Initial Antiretroviral Therapy in an Integrase Inhibitor Era: Can We Do Better?

Sean G. Kelly*, Mary Clare Masters, Babafemi O. Taiwo

*Corresponding author for this work

Research output: Contribution to journalReview articlepeer-review

7 Scopus citations


With the second-generation integrase inhibitors (dolutegravir and bictegravir) extending the attributes of earlier integrase inhibitors, three-drug regimens containing integrase inhibitors plus two nucleos(t)ide reverse transcriptase inhibitors are now widely recommended for first-line (initial) treatment of human immunodeficiency virus-1 infection. Led by dolutegravir plus lamivudine, two-drug therapy is emerging as a way to reduce antiretroviral therapy cost and adverse effects without compromising treatment options should virologic failure occur. Initial two-drug therapy has limitations, including the relative incompatibility with the coemerging concept of same-day antiretroviral therapy initiation.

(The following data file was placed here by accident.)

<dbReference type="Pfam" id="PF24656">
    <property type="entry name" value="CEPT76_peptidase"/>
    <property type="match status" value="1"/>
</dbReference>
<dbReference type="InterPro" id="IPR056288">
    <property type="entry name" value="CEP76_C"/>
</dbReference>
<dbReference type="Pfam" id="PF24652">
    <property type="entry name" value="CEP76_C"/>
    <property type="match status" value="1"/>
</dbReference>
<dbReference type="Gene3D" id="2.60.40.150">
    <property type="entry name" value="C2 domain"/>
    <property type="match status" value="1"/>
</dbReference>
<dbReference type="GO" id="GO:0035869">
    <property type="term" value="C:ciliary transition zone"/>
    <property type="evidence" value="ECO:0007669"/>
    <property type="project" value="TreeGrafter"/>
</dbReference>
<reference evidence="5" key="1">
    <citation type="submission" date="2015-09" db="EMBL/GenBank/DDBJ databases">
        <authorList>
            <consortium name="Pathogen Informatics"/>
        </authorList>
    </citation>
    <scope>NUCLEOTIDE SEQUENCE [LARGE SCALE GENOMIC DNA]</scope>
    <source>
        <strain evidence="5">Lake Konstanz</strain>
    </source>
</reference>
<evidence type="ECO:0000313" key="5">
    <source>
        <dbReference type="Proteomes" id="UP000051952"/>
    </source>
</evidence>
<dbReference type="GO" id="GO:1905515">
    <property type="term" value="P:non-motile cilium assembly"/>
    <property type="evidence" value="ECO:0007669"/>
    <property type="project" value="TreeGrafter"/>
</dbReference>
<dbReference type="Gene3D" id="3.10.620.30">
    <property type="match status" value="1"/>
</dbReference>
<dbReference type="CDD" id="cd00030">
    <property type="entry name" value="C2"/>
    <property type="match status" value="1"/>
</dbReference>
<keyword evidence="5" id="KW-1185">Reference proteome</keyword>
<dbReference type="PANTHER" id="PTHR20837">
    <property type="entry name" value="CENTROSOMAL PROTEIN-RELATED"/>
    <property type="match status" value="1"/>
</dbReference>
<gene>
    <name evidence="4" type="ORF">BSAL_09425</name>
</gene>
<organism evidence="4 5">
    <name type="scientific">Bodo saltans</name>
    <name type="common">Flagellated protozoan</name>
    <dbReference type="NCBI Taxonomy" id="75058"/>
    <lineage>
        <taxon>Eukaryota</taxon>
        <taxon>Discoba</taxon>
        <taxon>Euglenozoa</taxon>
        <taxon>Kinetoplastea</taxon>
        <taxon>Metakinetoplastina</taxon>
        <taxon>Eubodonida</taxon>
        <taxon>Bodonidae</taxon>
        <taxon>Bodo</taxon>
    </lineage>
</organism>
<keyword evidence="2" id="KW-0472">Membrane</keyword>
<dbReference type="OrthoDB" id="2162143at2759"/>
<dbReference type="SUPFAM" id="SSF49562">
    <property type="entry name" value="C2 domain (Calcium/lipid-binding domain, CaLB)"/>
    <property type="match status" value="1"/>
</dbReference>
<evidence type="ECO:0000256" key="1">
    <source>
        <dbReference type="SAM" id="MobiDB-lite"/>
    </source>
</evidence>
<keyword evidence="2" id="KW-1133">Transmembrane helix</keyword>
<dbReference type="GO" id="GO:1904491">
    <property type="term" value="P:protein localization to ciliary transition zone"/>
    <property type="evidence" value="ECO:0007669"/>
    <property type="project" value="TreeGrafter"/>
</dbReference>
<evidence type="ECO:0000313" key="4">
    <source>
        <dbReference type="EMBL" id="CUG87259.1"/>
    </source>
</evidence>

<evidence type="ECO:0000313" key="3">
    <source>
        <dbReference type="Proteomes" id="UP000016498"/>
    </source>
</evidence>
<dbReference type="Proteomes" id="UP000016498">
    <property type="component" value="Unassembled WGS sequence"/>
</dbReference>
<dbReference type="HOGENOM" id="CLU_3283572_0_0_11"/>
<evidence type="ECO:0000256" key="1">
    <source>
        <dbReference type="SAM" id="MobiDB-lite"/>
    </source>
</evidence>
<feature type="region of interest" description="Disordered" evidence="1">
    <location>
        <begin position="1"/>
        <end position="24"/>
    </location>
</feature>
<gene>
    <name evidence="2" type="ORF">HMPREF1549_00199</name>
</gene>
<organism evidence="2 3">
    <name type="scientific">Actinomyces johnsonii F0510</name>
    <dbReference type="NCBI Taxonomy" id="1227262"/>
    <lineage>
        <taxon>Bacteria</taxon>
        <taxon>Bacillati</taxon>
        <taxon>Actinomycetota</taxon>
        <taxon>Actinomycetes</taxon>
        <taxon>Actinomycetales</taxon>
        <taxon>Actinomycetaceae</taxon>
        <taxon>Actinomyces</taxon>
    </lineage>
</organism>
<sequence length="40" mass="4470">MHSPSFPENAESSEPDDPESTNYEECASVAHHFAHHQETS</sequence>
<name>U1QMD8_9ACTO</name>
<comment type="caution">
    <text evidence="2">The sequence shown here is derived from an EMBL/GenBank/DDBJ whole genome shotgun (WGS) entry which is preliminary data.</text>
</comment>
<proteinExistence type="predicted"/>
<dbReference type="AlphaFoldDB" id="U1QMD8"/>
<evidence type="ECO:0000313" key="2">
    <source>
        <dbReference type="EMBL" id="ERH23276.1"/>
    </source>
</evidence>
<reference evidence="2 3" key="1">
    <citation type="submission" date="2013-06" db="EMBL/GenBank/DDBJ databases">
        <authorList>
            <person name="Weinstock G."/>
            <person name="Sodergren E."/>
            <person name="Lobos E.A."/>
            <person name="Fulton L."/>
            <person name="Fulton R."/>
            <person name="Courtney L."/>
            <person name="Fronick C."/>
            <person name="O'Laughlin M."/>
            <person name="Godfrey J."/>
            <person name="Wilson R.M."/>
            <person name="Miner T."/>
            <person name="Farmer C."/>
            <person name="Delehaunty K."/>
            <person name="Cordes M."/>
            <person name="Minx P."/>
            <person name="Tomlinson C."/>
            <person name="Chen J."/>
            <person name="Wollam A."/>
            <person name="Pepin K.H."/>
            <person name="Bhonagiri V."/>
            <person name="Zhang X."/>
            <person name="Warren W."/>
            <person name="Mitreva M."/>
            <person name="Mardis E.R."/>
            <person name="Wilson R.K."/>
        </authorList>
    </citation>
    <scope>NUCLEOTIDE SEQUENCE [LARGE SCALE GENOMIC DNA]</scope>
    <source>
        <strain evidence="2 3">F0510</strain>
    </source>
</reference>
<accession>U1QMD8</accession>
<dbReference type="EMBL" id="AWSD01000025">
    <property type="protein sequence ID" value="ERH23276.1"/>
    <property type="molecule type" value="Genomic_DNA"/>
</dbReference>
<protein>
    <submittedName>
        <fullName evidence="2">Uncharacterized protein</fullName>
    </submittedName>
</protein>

Original languageEnglish (US)
Pages (from-to)681-692
Number of pages12
JournalInfectious disease clinics of North America
Issue number3
StatePublished - Sep 2019


  • Bictegravir
  • Dolutegravir
  • Dual therapy
  • Integrase stand transfer inhibitors
  • Rapid start

ASJC Scopus subject areas

  • Microbiology (medical)
  • Infectious Diseases


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